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Toscano cigars: Inside the world of the sigaraie and the Manifattura of Lucca

Every country has historical products with old roots in its territories that recall the spirit of the nation, its history, its traditions and its places. They are symbolic flags, often protected because they are the past and future of a country, or of a region.

Italy has plenty of these flags, and all of them are inimitable. One of them is the Toscano cigar, born in Florence in 1815 thanks to a summer downpour that caused a tobacco crop left outside to ferment. The meeting of water and tobacco was the basis for a new cigar with a different, stronger taste. This product fully embodies Italian lifestyle and, owing to its 200-year life, it is intertwined with the habits, the faces and the behaviours of Italians, both famous personages in the worlds of art, music and culture, and the common people.

This item of Italian excellence should be enjoyed with a good grappa or red wine, and without hurry, for it is in these slow moments spent with good friends, all five senses get going.

The Toscano cigar relies on a department of 40 sigaraie (female cigar makers) operating at the Manifattura of Lucca, making 500 cigars by hand every day. The traditional figure of these women is accompanied by a series of legends, memories and accounts, all of which originate from this fascinating job. They were, for example, some of the first women to enter the world of work with the same rights (with a few exceptions) as men.

The highest increase in women’s labour actually occurred at the Manifattura Tabacchi where women were given control of all the cigar processing stages. In the mid-nineteenth century there were just 20 women in the factory but, after the unification of Italy, that number went up abruptly. At the beginning of the last century, female employees in tobacco factories across Italy represented the most important female presence in any industry worldwide. To demonstrate the importance of the sigaraie in the workforce it is important to note they were the first to obtain kindergartens in workplaces following harsh trade union fights. A victory which distinguished them from other female workers.

Today the sigaraie are still fundamental in the manufacturing of Italian cigars. Their work has hardly changed in over 200 years and daughters often follow their mothers into the factories. But what are the characteristics of today's sigaraie? The average age is now around 40. Older employees play an essential role because it is up to them to hand down the traditional cigar making techniques. After one year of apprenticeship, one sigaraia is able to produce 500 pieces a day. However, her complete training lasts 18 months.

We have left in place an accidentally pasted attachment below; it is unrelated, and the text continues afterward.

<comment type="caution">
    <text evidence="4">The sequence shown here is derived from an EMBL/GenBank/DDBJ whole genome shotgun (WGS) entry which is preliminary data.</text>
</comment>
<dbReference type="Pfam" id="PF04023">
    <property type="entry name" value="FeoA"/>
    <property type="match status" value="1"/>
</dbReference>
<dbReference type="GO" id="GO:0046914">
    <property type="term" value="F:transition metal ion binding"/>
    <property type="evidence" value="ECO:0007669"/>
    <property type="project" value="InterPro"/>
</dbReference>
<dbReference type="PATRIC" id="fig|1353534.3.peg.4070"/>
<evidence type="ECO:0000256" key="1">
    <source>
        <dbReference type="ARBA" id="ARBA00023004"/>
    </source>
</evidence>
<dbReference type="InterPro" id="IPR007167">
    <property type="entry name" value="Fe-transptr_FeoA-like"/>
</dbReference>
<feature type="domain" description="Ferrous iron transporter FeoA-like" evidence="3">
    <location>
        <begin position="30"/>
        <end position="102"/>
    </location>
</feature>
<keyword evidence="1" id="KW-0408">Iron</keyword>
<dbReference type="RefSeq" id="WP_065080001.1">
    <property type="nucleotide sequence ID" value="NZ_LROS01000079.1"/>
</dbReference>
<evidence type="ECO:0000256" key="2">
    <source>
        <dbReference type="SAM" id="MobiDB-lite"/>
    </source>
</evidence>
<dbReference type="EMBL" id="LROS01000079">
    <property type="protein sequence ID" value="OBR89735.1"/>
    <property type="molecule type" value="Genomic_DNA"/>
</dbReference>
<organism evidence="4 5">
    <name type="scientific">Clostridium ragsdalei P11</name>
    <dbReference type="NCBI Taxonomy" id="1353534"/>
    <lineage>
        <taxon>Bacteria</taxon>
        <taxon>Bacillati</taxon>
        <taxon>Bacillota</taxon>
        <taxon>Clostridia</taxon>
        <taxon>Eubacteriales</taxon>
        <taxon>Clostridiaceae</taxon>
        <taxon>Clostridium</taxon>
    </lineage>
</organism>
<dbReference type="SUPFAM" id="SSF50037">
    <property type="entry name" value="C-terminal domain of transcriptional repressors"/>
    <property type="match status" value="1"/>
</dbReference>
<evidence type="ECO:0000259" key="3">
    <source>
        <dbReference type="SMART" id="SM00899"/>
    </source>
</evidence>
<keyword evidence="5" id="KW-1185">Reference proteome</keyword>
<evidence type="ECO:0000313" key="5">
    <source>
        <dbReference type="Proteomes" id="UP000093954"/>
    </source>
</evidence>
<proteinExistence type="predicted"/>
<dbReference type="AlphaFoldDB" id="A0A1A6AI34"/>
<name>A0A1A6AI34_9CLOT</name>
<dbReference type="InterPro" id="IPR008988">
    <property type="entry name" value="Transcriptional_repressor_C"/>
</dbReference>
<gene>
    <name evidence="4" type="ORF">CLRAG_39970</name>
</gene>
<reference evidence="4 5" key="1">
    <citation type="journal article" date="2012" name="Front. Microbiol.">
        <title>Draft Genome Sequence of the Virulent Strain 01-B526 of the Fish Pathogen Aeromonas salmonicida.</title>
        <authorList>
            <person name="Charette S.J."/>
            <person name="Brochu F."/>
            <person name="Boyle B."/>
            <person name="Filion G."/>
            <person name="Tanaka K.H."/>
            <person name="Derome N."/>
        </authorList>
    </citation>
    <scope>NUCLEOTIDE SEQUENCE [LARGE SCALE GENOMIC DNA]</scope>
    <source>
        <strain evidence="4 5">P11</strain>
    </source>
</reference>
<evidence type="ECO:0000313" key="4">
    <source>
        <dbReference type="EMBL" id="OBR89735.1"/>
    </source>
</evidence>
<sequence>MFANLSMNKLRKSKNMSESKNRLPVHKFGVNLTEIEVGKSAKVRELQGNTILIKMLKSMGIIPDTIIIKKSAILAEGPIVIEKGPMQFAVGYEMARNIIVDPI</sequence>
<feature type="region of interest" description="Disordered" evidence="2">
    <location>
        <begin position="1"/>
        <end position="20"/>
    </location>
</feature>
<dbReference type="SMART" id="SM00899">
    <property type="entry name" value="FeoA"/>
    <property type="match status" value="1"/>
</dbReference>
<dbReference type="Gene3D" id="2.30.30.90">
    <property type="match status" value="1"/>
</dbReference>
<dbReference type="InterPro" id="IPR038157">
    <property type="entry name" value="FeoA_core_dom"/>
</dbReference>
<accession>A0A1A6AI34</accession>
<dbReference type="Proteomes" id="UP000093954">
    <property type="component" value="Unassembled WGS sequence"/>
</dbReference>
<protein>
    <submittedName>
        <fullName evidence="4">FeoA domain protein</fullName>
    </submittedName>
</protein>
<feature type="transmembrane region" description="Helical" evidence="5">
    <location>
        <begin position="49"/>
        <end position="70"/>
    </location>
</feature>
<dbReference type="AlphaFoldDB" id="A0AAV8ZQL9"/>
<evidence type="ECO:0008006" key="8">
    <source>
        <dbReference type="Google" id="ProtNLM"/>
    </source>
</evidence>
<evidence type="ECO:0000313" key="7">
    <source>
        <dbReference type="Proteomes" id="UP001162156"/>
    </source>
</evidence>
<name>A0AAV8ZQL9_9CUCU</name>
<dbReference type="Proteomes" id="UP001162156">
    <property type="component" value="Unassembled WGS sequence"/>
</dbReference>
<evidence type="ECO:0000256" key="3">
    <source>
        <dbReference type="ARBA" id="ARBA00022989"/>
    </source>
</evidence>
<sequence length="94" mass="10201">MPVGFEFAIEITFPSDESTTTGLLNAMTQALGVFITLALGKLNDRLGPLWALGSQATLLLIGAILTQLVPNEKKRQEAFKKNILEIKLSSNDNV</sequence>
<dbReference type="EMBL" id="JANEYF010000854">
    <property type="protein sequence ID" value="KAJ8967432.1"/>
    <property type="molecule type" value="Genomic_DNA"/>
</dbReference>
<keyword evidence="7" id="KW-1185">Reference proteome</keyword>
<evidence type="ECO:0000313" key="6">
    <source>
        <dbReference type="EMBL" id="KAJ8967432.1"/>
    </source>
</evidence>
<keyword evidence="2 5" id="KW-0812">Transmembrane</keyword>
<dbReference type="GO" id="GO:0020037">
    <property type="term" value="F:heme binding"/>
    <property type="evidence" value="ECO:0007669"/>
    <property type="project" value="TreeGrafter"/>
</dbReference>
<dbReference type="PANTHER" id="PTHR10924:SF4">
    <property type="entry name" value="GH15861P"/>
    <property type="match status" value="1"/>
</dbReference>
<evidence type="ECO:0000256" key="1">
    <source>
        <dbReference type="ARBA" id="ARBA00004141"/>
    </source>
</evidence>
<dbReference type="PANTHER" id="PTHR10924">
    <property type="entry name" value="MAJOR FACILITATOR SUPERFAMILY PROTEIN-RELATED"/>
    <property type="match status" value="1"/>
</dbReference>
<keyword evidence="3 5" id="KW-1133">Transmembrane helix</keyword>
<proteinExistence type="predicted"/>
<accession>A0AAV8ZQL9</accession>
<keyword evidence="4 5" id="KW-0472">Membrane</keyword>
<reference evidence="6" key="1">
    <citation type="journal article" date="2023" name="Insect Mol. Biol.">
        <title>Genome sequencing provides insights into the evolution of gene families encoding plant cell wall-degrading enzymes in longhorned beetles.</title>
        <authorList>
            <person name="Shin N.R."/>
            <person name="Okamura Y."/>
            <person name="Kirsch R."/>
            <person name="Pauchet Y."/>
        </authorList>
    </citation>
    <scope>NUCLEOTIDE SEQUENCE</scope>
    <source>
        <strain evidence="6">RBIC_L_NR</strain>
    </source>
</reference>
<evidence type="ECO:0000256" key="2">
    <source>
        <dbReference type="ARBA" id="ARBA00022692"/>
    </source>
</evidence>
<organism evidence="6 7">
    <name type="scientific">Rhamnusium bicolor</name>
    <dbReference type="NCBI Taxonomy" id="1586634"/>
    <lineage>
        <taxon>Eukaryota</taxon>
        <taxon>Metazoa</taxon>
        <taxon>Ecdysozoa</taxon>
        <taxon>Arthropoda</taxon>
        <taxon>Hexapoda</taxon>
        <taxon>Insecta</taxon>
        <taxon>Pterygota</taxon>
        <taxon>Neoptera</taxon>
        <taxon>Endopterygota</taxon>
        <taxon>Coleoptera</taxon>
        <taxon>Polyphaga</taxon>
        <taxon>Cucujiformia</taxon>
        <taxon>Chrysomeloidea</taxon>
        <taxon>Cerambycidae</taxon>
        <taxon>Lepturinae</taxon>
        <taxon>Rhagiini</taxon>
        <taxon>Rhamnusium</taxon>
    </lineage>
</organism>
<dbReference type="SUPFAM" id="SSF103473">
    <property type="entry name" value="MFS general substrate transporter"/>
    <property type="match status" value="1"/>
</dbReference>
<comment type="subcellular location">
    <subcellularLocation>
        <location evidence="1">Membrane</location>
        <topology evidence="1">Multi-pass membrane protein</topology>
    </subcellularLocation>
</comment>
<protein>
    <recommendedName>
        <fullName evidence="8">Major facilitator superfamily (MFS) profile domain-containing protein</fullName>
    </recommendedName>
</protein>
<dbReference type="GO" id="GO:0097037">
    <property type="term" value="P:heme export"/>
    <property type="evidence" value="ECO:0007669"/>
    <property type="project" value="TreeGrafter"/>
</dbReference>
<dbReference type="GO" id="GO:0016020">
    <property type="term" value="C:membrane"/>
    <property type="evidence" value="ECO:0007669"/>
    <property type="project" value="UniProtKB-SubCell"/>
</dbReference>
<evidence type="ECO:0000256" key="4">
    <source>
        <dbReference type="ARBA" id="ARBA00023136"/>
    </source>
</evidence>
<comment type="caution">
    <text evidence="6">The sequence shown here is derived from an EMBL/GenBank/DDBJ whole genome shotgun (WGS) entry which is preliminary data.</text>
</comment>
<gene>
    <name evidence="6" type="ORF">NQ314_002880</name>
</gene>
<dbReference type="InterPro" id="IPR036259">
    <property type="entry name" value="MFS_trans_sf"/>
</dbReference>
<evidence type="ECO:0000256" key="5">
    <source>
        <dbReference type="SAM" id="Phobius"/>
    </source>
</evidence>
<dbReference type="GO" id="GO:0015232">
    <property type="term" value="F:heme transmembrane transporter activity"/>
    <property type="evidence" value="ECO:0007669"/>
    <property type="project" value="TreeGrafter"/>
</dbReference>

When you open a packet of Italian handmade cigars and take one of them to be lit you will realise that they are all slightly different from each other. That is the beauty of "handmade": joining tradition, experience and technical skill.

The Maccaferri industrial group, which is based in Bologna and produces Toscano cigars, is entirely Italian-run. Thanks to a strategy combining tradition and technology it is seeing an ever-greater appreciation internationally and is now present in over 70 countries, including Europe, the USA, Japan, Canada, Australia, Israel, Lebanon, Turkey and Russia. The key factors of this success are quality, a strong link with Italian Kentucky tobacco growers, and product innovation.

The sigaraie's technique

There are six essential stages carried out by a sigaraia in the cigar-making process:

  • The sigaraia wets her fingers in the corn glue bowl and spreads the colorant on the small wooden board. In this way, one half of the open Kentucky leaf positioned on the wetted board clings to the surface.
  • Through the tip of the knife, the girl draws the outline of the cigar wrapping ('scarpetta'). It is fundamental for the nervation of the leaf to be parallel to the wrapping direction, in order to avoid resistance or the opening of the wrapping during the drying of the Italian cigar.
  • The sigaraia take filaments of fermented tobacco from the bags (sacchine) and weighs them in her hands in order to make sure she has the right quantity. She then 'combs' them and places them in such a way as to create a cigar with the proper shape and thickness.
  • After shaping the little bunch ('pupa'), the sigaraia keeps it tight and places it onto the already shaped scarpetta, raises the tip of the lower side of the wrapping and starts to wrap the leaf sideways and upward: it is the leaf which will contain the filaments.
  • It is very important not to use too much strength in the closing process, for if the cigar is too tight or too full, it cannot grant a good draw.
  • The irregular and asymmetrical ends of the trunk are placed into a handle cutter and cut. Here is the final shape!
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